After you connect the internal drive of your old Mac to the new MBP and decrypt it with the FileVault recovery key, you can boot the new Mac from the old drive to encrypt it again, given that FileVault can only encrypt internal and external hard drives.
When you run the Terminal command to check the FileVault state, and it says "FileVault: Yes(Unlocked)," it means the drive is FileVault-encrypted, it is unlocked now because you are logged into your Mac, and you can access the data. For a FileVault-disabled drive, it reads "FileVault: No."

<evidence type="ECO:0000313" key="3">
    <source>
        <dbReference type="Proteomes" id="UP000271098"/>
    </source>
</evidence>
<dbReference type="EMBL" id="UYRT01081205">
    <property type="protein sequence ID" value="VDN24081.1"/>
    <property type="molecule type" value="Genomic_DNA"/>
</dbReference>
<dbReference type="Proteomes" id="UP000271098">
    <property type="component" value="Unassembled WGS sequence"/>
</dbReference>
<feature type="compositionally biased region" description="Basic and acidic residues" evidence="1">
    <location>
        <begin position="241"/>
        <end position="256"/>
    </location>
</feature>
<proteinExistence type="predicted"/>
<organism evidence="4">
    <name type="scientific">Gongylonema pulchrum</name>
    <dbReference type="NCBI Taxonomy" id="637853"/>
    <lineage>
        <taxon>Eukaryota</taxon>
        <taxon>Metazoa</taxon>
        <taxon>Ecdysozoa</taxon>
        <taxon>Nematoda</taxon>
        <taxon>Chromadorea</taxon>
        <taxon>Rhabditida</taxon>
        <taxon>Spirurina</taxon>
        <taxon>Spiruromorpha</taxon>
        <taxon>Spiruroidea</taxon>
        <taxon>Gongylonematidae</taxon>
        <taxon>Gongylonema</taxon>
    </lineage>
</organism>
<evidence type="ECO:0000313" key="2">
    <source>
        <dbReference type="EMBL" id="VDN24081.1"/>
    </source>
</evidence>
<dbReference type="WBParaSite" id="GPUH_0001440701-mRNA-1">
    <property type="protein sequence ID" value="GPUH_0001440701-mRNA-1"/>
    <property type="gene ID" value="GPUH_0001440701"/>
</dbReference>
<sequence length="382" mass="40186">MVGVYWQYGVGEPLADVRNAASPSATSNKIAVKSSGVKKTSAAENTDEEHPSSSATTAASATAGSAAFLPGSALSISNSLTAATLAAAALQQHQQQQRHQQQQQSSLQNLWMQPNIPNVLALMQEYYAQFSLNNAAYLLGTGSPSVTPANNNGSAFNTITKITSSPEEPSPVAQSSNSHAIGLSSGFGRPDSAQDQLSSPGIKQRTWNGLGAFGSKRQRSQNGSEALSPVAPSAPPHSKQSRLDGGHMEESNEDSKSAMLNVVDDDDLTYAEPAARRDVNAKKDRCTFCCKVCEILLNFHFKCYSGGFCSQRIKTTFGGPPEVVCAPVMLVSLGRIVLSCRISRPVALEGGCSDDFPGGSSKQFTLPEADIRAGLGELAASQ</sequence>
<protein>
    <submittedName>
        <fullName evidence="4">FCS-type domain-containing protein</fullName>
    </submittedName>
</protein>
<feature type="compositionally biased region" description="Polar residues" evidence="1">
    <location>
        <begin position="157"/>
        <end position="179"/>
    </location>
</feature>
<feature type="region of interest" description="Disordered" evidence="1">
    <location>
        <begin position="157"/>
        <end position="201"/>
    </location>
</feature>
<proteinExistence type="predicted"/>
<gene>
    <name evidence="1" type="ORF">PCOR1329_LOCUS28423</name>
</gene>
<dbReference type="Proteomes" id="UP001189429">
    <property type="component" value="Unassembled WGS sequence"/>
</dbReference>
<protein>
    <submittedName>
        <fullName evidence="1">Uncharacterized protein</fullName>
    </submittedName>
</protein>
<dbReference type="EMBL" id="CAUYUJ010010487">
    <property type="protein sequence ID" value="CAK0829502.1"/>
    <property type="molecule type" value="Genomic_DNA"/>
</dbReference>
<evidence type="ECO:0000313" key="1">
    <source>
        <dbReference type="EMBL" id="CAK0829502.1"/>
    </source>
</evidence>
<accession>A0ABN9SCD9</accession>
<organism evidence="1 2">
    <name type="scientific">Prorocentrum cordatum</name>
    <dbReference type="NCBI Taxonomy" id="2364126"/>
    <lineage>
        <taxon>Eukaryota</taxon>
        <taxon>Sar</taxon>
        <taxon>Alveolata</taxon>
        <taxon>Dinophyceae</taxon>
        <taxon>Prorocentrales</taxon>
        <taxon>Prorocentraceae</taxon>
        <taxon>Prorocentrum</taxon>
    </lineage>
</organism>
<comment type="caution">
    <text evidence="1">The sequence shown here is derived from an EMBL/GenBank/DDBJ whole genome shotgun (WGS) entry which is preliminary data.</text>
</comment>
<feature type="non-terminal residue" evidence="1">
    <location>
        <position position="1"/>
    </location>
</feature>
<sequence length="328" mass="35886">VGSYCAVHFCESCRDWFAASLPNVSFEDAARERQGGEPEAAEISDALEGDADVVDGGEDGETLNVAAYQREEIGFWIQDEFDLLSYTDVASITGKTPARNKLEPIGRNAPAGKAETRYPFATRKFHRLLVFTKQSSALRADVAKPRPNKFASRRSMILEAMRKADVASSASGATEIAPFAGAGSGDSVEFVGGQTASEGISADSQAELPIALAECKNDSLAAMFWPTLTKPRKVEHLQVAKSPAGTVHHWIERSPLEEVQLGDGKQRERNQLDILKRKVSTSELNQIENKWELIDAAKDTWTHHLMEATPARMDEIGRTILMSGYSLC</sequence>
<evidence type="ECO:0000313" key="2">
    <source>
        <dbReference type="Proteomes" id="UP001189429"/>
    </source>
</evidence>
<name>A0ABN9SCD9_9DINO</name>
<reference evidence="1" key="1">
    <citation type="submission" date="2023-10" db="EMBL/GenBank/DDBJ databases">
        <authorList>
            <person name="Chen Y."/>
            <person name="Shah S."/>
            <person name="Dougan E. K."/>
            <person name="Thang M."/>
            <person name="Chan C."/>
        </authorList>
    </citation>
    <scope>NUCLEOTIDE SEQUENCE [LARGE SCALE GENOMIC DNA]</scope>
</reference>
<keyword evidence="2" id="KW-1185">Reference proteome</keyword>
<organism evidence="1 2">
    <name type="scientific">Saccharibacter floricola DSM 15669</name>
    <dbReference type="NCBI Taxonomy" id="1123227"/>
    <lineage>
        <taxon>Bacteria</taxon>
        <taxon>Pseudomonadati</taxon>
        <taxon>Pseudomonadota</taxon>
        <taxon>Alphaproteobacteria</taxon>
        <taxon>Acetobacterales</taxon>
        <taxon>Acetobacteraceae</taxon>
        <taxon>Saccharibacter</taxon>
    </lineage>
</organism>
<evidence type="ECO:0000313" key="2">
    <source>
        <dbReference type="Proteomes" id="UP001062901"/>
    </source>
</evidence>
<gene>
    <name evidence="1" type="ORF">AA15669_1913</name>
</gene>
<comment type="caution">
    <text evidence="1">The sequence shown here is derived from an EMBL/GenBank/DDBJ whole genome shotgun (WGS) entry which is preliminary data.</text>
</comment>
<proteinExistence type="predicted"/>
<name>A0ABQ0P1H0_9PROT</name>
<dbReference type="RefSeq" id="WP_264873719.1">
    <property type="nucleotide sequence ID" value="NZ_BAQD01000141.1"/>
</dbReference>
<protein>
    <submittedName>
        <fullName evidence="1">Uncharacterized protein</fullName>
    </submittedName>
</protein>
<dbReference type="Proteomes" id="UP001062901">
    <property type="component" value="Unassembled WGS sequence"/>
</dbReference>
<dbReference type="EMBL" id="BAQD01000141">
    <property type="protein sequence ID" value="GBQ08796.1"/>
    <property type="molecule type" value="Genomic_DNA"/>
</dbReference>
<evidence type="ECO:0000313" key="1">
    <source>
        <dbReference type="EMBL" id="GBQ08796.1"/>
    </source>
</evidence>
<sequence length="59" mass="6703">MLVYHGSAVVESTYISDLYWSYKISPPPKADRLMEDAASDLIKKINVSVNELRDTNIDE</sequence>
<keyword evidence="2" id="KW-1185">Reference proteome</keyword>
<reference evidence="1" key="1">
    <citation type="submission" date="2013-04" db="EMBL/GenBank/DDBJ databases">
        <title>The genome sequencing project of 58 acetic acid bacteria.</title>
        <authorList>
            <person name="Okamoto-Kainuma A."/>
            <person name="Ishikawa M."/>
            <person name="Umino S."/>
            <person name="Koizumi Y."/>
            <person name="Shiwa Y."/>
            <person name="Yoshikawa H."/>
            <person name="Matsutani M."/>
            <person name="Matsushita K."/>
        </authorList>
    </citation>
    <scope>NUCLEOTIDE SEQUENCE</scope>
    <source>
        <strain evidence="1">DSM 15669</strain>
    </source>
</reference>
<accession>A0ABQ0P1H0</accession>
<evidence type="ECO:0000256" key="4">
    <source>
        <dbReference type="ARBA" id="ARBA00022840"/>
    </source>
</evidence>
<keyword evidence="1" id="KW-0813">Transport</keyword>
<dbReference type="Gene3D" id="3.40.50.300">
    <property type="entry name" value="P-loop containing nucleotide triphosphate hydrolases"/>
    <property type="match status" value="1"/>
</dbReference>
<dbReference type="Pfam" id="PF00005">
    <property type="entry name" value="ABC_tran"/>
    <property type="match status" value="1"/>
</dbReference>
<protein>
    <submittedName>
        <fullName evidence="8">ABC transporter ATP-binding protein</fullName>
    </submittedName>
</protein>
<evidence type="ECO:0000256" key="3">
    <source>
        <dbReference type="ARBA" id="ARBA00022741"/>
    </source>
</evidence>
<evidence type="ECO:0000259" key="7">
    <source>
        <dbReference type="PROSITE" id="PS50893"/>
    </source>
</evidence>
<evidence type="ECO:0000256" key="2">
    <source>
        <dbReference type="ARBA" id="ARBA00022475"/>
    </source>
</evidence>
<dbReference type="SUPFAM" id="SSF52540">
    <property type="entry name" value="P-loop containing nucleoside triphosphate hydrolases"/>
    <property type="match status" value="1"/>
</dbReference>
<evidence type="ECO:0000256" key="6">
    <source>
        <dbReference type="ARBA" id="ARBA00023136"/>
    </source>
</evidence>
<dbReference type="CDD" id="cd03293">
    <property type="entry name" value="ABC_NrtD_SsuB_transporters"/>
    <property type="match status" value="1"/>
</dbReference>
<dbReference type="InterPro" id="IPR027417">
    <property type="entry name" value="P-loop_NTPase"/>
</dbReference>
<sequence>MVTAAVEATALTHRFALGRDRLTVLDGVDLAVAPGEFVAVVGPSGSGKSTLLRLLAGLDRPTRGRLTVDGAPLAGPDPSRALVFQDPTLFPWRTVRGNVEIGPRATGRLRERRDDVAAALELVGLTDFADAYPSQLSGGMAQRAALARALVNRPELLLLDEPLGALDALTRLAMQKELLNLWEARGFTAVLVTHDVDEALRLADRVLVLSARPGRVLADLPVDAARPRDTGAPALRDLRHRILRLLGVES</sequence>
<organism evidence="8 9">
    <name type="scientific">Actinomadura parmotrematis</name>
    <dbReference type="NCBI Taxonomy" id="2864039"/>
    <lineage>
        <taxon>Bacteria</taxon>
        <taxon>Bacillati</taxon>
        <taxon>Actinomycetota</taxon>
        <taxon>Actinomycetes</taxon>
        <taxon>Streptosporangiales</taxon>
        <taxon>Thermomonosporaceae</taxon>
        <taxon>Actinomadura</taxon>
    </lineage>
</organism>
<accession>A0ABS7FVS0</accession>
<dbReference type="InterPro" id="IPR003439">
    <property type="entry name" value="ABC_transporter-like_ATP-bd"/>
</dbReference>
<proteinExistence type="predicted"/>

If you boot up into macOS recovery mode and check the disk info in the Terminal, you will find that it is "FileVault: Yes(Locked)" given that the drive is unmounted now.
If you want to encrypt system or non-system volumes with FileVault, or decrypt FileVault drive, you can also try iBoysoft DiskGeeker, an all-in-one disk management tool for Mac.